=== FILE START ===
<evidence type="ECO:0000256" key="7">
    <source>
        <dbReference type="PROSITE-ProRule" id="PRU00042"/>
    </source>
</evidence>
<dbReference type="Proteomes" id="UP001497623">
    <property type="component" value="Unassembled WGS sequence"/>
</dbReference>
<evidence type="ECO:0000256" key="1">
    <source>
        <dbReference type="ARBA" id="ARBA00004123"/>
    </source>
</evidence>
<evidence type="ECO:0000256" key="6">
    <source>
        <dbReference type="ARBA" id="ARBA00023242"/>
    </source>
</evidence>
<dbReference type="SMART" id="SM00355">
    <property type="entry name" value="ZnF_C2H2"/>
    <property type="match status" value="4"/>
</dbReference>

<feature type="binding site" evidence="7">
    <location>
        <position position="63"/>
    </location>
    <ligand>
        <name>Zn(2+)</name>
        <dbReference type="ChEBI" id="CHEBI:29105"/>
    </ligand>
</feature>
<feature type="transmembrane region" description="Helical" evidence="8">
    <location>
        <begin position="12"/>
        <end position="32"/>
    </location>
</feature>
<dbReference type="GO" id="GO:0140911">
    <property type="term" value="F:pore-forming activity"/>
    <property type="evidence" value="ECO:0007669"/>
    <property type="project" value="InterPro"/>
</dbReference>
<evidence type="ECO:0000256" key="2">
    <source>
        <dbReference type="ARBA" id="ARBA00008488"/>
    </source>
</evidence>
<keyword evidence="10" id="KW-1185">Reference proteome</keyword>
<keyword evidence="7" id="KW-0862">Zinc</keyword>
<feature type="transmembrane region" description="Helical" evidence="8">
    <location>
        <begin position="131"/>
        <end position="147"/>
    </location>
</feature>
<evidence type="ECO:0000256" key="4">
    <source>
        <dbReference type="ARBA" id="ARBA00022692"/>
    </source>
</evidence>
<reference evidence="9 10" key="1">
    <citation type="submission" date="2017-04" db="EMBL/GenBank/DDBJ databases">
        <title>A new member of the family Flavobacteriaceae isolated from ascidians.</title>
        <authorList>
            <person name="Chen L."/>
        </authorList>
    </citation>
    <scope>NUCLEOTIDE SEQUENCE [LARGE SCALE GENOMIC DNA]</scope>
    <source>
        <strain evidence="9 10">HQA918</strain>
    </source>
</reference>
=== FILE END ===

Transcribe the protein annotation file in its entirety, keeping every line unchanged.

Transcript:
<evidence type="ECO:0000256" key="7">
    <source>
        <dbReference type="PROSITE-ProRule" id="PRU00042"/>
    </source>
</evidence>
<dbReference type="Proteomes" id="UP001497623">
    <property type="component" value="Unassembled WGS sequence"/>
</dbReference>
<evidence type="ECO:0000256" key="1">
    <source>
        <dbReference type="ARBA" id="ARBA00004123"/>
    </source>
</evidence>
<evidence type="ECO:0000256" key="6">
    <source>
        <dbReference type="ARBA" id="ARBA00023242"/>
    </source>
</evidence>
<dbReference type="SMART" id="SM00355">
    <property type="entry name" value="ZnF_C2H2"/>
    <property type="match status" value="4"/>
</dbReference>

<feature type="binding site" evidence="7">
    <location>
        <position position="63"/>
    </location>
    <ligand>
        <name>Zn(2+)</name>
        <dbReference type="ChEBI" id="CHEBI:29105"/>
    </ligand>
</feature>
<feature type="transmembrane region" description="Helical" evidence="8">
    <location>
        <begin position="12"/>
        <end position="32"/>
    </location>
</feature>
<dbReference type="GO" id="GO:0140911">
    <property type="term" value="F:pore-forming activity"/>
    <property type="evidence" value="ECO:0007669"/>
    <property type="project" value="InterPro"/>
</dbReference>
<evidence type="ECO:0000256" key="2">
    <source>
        <dbReference type="ARBA" id="ARBA00008488"/>
    </source>
</evidence>
<keyword evidence="10" id="KW-1185">Reference proteome</keyword>
<keyword evidence="7" id="KW-0862">Zinc</keyword>
<feature type="transmembrane region" description="Helical" evidence="8">
    <location>
        <begin position="131"/>
        <end position="147"/>
    </location>
</feature>
<evidence type="ECO:0000256" key="4">
    <source>
        <dbReference type="ARBA" id="ARBA00022692"/>
    </source>
</evidence>
<reference evidence="9 10" key="1">
    <citation type="submission" date="2017-04" db="EMBL/GenBank/DDBJ databases">
        <title>A new member of the family Flavobacteriaceae isolated from ascidians.</title>
        <authorList>
            <person name="Chen L."/>
        </authorList>
    </citation>
    <scope>NUCLEOTIDE SEQUENCE [LARGE SCALE GENOMIC DNA]</scope>
    <source>
        <strain evidence="9 10">HQA918</strain>
    </source>
</reference>